If you aren’t familiar with code breakpoints, allow me to give you a brief an incomplete introduction. In Xcode, breakpoints allow you interrupt the execution of your code at a particular point. This is useful in that it lets you examine the state of the application at a given moment in great detail.
Before we go further into breakpoints, let’s go over symbolication. Symbolication is the mapping memory addresses to more simple function names.
Back To Our Previously Scheduled Programming
When dealing with breakpoints, it’s important to understand that there is more than one type. Let’s briefly touch on some important types:
Xcode Line Breaks— The basic type of breakpoints and the easiest to use are the type that you can add in the side of the Xcode editor. This breakpoint will interrupt your code when that line is executed. This is perfect for situations where you have a pretty good idea of where things are going wrong.
Exception — Exception breakpoints are also commonly used type. Exception breakpoints interrupt your code when Xcode throws an exception rather than the error. If you’re not sure where things are going wrong, this is a great tool to see what happened immediately before crashing.
Conditional — Another way to use breakpoint is set conditions at which the application will interrupt its execution. This could be something as simple as a nil check for a property. This can be very helpful when you aren’t sure where a given value is coming from in your code.
Symbolic — Finally, there are symbolic breakpoints. These are slightly more tricky. A symbolic breakpoint is sort of like a predicate for filtering when to interrupt your code based on functionality. For instance, you can have a symbolic breakpoint for when an object is instantiated.
While there are multiple ways to go about implementing them, at their core, breakpoints are a simple concept. Apple has a pretty good definition for breakpoints:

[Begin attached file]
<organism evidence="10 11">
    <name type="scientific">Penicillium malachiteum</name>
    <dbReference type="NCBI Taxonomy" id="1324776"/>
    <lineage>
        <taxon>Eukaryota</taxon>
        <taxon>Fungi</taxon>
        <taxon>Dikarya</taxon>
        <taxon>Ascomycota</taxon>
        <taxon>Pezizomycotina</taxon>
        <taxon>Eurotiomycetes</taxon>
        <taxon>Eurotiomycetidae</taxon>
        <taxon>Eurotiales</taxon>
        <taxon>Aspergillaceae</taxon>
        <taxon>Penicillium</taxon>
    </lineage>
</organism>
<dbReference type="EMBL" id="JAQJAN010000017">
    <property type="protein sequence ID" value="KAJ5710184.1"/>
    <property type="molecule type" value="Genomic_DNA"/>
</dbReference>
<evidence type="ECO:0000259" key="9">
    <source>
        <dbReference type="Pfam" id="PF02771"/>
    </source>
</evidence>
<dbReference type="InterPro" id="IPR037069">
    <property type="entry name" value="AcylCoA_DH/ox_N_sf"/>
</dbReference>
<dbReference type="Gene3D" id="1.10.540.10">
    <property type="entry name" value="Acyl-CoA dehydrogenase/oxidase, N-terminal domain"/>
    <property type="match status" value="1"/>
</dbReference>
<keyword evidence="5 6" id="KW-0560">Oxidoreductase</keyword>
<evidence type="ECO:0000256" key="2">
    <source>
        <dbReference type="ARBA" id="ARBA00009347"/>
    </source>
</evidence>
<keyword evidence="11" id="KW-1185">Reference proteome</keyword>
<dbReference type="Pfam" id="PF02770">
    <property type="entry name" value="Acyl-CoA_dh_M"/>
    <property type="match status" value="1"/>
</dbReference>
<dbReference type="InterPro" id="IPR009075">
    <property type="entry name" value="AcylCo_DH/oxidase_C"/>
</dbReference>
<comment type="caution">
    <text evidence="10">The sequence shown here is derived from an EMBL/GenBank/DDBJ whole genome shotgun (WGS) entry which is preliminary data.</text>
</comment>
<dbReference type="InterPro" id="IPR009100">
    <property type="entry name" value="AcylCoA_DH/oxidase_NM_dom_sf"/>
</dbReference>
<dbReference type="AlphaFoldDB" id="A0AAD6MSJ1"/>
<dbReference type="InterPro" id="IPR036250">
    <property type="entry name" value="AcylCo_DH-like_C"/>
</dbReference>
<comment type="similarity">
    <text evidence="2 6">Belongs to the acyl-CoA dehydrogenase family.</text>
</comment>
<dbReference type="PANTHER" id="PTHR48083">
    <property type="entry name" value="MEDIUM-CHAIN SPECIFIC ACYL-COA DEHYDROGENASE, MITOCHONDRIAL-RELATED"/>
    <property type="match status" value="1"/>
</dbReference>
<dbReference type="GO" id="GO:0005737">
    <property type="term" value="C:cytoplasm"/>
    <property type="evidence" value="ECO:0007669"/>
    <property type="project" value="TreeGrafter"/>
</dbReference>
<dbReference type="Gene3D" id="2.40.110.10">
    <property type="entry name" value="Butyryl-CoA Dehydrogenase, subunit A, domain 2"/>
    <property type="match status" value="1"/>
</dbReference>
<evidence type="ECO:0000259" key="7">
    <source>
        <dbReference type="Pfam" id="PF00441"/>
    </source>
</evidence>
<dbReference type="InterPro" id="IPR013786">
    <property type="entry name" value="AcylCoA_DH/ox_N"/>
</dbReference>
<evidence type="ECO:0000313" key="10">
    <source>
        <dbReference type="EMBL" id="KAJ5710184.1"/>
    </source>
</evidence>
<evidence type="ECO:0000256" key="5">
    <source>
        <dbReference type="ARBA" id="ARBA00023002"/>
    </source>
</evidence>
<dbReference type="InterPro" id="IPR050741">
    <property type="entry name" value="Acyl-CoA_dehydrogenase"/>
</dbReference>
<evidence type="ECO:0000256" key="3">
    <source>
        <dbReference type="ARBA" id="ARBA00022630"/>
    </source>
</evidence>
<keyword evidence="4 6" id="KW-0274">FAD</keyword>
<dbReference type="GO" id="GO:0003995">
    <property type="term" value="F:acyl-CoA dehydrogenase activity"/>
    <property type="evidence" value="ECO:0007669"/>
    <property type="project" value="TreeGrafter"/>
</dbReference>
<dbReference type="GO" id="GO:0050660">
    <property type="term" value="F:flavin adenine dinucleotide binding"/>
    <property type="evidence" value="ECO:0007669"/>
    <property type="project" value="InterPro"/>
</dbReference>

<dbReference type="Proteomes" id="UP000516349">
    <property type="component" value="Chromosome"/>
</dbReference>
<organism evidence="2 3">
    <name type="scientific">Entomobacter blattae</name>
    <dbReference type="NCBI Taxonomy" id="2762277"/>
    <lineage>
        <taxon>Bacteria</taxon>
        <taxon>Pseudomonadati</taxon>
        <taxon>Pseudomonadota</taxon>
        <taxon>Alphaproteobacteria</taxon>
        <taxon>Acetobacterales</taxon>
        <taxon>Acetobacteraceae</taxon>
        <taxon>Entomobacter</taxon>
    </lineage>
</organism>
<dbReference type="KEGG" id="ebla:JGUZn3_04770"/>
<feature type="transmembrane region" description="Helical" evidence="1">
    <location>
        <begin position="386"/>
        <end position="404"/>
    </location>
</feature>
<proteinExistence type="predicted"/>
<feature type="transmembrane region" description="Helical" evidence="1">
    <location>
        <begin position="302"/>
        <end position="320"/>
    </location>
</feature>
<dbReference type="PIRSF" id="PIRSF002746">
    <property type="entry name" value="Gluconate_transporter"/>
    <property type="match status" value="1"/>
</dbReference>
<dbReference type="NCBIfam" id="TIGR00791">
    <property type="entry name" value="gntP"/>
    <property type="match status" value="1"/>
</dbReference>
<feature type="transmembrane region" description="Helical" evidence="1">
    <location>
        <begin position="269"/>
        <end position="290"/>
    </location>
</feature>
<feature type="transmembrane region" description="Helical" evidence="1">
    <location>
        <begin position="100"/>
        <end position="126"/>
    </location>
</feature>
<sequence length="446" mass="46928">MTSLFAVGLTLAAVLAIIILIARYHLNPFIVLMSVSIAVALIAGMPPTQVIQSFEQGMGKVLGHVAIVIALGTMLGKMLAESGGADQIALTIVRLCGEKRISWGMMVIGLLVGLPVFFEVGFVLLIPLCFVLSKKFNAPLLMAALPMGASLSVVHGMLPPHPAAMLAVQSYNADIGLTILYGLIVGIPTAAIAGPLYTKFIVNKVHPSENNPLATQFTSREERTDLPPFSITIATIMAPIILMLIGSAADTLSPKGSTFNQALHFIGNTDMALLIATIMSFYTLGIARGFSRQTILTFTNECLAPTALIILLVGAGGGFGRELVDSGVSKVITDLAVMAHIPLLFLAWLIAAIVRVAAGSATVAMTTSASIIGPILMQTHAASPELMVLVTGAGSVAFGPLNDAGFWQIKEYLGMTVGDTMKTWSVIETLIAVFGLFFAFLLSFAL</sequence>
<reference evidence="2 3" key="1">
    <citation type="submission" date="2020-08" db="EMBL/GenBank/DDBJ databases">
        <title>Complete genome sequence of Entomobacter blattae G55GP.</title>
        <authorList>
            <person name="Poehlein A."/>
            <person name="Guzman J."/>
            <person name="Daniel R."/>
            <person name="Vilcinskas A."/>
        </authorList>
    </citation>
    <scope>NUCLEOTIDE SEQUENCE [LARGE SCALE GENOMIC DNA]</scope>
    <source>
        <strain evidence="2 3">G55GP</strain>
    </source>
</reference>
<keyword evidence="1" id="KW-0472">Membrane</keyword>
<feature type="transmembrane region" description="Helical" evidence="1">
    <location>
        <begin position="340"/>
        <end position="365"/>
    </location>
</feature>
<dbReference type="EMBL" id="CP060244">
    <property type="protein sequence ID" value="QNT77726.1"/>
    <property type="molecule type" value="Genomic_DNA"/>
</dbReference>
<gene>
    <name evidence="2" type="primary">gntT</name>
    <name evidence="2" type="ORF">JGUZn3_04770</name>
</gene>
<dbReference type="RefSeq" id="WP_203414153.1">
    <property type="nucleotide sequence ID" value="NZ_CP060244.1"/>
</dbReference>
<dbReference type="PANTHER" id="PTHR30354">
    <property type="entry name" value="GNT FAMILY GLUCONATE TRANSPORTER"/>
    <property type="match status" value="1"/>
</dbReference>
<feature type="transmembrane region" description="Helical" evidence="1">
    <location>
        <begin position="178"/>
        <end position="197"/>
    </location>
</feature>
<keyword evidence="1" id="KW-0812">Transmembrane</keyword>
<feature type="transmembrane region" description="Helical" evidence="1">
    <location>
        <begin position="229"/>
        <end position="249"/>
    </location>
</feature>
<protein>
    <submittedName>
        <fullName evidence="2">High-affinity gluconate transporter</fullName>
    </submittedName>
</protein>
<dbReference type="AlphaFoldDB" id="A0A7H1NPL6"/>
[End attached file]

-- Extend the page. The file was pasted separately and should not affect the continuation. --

A breakpoint is a mechanism to pause an app during execution at a predetermined location in order to inspect the state of variables and the app’s control flow. There are several different kinds of breakpoints, and they can be edited to add conditions, actions, and scripts. Although you can use the debugger to pause an app at any time, it’s helpful to set breakpoints before and even while your app is running so that you can pause it at known points where you have determined problems might be occuring.
One final aspect of debugging that I want to touch on in the post is what you can do to explore your code after you hit a breakpoint. You could say that there are a few steps you can take.
Stepping Over — When you ‘step over’ Xcode will run the current statement and stop at the next statement. If the statement is a function, it will execute in its entirety before stopping.
Stepping Into — When you step into Xcode will execute the current statement, however if that is a function Xcode will step into the execution of that function and then pause.
This is not my final word on the topic. There is so much more we can explore in this, I wouldn’t even call this post a complete introduction. This post is an introduction to the introduction. As I touched on earlier, LLDB allows us to explore worlds that would otherwise remain hidden and take apart code that we do not have access to. That’s where the fun starts!